The Good: Amazing acting, Decent emotional conflict for the characters, Good character development
The Bad: Formulaic plot, Overbearing soundtrack.
The Basics: A Perfect Man explores the destruction of a relationship, the loneliness the unfaithful man feels afterward and the cautious hope embodied by the woman determined to put her life back together again!
It’s turning into a Liev Schreiber day for me. Schreiber was the star in the science fiction film I watched this morning, The Last Days On Mars and tonight, he was second-billed behind Jeanne Tripplehorn in the limited-release A Perfect Man. It is hard not to give credit immediately to director Kees Van Oostrum; Van Oostrum manages to present Schreiber as initially cold and menacing, but quickly brings him from aloof into dead sexy. The transition happens so fast that it almost seems like Schreiber’s character, James, is suffering from a split personality disorder. Van Oostrum keeps the performance tight, though, so Schreiber never strays over the line into making the viewer doubt the character’s mental health (though we quickly come to doubt his moral intergrity).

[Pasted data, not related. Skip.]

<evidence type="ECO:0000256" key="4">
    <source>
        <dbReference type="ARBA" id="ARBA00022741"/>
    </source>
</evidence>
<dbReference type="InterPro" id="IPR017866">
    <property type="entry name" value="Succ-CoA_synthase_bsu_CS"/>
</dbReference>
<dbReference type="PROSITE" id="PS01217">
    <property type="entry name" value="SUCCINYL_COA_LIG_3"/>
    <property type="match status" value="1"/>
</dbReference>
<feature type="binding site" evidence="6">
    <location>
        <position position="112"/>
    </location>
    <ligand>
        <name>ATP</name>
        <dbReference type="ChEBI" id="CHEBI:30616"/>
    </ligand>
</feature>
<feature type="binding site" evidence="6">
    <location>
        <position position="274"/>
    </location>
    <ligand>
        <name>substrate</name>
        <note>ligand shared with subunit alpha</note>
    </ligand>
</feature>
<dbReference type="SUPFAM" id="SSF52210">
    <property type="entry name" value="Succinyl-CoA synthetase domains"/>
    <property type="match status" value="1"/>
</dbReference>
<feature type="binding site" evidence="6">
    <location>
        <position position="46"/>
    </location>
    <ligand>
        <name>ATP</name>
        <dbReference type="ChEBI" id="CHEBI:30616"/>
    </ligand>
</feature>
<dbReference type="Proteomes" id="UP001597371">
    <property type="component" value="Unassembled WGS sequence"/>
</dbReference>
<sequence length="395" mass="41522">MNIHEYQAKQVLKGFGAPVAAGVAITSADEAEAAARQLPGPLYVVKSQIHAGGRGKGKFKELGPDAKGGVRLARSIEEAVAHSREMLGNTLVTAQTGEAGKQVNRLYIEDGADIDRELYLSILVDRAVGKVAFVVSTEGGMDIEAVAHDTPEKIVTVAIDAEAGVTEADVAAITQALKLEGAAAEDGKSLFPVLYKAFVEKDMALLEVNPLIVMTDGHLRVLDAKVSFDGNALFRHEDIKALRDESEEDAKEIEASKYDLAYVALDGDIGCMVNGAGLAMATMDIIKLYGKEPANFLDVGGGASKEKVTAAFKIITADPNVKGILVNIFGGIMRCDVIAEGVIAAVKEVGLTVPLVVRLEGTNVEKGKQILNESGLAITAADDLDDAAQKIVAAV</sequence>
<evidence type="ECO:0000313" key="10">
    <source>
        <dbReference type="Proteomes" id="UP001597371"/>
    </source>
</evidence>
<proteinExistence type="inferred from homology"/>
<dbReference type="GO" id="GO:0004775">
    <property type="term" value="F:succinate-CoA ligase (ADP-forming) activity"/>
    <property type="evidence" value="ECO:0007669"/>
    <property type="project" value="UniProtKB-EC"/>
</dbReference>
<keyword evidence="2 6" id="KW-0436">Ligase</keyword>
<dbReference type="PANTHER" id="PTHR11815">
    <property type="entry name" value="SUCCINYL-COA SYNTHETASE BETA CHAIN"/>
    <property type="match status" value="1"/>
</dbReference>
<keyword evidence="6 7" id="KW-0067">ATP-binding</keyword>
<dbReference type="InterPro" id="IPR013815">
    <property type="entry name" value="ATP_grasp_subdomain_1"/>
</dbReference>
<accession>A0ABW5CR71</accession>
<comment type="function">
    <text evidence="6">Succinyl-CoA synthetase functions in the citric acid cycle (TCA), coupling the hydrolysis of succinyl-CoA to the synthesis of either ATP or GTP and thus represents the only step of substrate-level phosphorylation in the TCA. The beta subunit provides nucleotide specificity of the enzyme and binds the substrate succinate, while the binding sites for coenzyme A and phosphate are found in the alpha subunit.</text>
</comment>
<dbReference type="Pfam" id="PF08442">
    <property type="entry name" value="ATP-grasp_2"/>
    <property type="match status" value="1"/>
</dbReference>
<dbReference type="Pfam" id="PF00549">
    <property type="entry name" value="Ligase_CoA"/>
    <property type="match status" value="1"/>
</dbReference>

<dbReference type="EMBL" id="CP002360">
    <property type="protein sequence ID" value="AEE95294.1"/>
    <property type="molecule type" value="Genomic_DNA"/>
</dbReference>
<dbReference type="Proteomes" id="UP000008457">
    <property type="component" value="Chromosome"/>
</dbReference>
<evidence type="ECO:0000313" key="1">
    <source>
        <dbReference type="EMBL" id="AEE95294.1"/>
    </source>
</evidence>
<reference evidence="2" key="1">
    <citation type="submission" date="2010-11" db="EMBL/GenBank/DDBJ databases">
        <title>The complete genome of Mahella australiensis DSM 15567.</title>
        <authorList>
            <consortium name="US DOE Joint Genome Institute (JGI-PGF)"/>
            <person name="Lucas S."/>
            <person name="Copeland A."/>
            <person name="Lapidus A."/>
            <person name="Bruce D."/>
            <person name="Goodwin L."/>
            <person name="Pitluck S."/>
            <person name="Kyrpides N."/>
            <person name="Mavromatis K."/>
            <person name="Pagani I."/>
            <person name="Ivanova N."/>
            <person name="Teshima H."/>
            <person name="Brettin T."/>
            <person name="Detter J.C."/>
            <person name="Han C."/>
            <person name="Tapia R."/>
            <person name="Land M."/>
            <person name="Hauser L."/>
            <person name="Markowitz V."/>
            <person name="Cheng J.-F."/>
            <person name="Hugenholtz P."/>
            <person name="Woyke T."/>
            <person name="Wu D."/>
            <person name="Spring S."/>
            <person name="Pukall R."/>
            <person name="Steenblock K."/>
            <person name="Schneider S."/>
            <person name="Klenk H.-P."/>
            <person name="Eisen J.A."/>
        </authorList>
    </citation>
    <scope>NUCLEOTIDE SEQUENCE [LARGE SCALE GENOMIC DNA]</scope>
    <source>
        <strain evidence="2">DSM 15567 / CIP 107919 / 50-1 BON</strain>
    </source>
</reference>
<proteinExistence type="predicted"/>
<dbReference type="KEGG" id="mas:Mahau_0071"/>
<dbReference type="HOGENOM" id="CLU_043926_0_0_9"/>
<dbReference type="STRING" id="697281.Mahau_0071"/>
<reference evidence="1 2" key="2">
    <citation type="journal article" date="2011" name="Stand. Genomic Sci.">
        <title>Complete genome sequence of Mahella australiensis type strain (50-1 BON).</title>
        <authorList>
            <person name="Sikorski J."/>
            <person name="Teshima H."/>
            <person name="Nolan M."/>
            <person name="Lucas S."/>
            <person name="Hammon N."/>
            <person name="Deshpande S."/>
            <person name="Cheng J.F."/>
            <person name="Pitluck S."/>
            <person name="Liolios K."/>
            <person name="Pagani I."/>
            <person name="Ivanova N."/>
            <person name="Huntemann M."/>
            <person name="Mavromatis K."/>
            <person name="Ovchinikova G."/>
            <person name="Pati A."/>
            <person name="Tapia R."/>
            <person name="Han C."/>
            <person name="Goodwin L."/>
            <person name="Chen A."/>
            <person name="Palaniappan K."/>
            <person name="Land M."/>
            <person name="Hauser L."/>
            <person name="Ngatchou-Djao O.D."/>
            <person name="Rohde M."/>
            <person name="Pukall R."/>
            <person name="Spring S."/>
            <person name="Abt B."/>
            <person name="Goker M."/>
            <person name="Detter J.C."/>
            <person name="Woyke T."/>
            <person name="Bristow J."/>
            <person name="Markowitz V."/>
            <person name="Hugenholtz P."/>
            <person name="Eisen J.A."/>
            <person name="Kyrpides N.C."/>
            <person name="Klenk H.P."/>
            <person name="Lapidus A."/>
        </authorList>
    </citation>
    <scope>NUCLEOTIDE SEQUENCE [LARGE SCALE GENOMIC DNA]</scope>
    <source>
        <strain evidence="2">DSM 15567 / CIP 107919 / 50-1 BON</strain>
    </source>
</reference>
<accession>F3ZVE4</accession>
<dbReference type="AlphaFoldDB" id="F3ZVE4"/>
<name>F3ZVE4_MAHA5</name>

Starting with the complicated performance Liev Schreiber is important; it makes the character of Nina, played by Jeanne Tripplehorn, make much more sense right off the bat. Tripplehorn is good, but it is easy to brush her character’s enlightened views about relationships off until one sees Schreiber’s nuanced performance. Schreiber silently portrays the idea that even a man who has fidelity issues can still have a genuine – or convincing – love for his wife and when Nina sees that in him, her character becomes much more layered and real.
After picking Nina up in a bar, James seduces her. They are married shortly thereafter. Over nine years later, Nina and her friend/client Lynne follow Nina’s running buddy, Martha into the nearby city. Nina is suspicious because Martha hates the city and there she witnesses Martha having an affair with James. Revealing to Lynne that this is not the first affair that James has had, Nina does not call James out on his infidelity. James, for his part, seems interested in continuing the marriage . . . right up until the moment, at their anniversary party, when Nina calls him out on his affairs and announces that the pair is splitting up.